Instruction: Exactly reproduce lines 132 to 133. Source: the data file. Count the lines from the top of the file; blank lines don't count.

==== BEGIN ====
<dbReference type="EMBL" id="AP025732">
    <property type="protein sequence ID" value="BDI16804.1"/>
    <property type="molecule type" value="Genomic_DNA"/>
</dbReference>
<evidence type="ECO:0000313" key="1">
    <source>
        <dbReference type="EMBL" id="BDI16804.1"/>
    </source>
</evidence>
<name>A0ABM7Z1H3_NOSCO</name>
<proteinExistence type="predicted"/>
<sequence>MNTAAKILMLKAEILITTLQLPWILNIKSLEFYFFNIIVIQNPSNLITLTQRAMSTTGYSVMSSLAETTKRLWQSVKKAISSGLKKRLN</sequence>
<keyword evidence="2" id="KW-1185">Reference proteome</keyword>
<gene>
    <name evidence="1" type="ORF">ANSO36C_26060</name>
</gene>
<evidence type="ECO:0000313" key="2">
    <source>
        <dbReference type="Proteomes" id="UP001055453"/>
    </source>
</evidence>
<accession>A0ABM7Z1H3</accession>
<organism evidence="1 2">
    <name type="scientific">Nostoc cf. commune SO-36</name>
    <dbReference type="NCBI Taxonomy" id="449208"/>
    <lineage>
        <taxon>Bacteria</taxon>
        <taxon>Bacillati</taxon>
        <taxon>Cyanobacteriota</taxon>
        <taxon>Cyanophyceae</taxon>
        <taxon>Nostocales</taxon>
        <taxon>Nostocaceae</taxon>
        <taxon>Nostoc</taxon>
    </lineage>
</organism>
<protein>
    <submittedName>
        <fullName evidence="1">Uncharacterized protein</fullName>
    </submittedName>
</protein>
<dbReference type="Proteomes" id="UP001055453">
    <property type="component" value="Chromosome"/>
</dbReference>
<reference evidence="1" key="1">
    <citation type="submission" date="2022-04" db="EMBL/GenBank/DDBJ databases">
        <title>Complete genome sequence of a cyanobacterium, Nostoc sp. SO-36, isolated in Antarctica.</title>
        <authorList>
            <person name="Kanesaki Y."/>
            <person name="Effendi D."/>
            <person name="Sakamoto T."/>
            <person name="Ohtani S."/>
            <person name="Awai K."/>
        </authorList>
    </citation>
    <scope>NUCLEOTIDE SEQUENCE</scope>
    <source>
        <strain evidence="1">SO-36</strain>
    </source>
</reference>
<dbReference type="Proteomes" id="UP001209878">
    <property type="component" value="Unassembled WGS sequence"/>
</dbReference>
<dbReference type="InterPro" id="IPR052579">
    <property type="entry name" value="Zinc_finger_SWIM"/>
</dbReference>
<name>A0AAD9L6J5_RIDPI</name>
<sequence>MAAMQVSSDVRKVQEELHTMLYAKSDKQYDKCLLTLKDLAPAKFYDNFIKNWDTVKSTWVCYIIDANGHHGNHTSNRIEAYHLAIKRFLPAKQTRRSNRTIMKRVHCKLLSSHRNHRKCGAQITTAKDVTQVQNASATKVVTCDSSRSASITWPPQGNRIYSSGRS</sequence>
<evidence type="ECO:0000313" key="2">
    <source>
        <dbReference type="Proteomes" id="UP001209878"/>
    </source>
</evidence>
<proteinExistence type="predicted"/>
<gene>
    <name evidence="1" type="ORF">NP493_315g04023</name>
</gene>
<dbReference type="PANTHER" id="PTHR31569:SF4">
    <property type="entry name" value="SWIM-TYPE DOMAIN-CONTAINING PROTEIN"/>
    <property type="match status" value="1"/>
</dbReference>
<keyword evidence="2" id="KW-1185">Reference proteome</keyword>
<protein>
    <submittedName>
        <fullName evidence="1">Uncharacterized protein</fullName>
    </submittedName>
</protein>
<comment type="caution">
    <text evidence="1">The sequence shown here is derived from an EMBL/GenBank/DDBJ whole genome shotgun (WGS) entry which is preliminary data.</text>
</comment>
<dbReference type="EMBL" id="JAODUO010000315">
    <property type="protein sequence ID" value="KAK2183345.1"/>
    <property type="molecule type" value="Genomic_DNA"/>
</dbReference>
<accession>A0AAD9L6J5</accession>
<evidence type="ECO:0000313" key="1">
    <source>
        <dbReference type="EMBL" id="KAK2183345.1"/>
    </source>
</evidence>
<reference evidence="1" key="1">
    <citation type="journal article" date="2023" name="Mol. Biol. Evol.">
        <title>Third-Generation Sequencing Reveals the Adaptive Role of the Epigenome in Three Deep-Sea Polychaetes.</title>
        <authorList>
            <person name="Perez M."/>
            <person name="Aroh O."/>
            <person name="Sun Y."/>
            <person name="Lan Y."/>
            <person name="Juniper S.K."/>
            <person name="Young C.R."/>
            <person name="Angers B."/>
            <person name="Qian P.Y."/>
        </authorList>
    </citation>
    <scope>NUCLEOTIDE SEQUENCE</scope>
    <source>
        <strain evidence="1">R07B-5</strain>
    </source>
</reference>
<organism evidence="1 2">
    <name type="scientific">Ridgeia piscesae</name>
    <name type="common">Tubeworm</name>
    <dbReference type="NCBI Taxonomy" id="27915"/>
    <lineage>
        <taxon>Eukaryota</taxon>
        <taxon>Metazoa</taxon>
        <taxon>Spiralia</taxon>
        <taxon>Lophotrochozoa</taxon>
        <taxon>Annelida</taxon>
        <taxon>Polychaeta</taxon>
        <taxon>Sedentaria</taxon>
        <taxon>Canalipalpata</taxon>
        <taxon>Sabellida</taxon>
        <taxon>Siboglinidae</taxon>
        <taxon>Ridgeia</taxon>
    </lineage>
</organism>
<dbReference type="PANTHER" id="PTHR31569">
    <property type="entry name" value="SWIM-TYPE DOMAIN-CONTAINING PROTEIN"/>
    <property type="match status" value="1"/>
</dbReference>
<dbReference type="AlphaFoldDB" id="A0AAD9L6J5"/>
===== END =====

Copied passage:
        <taxon>Sabellida</taxon>
        <taxon>Siboglinidae</taxon>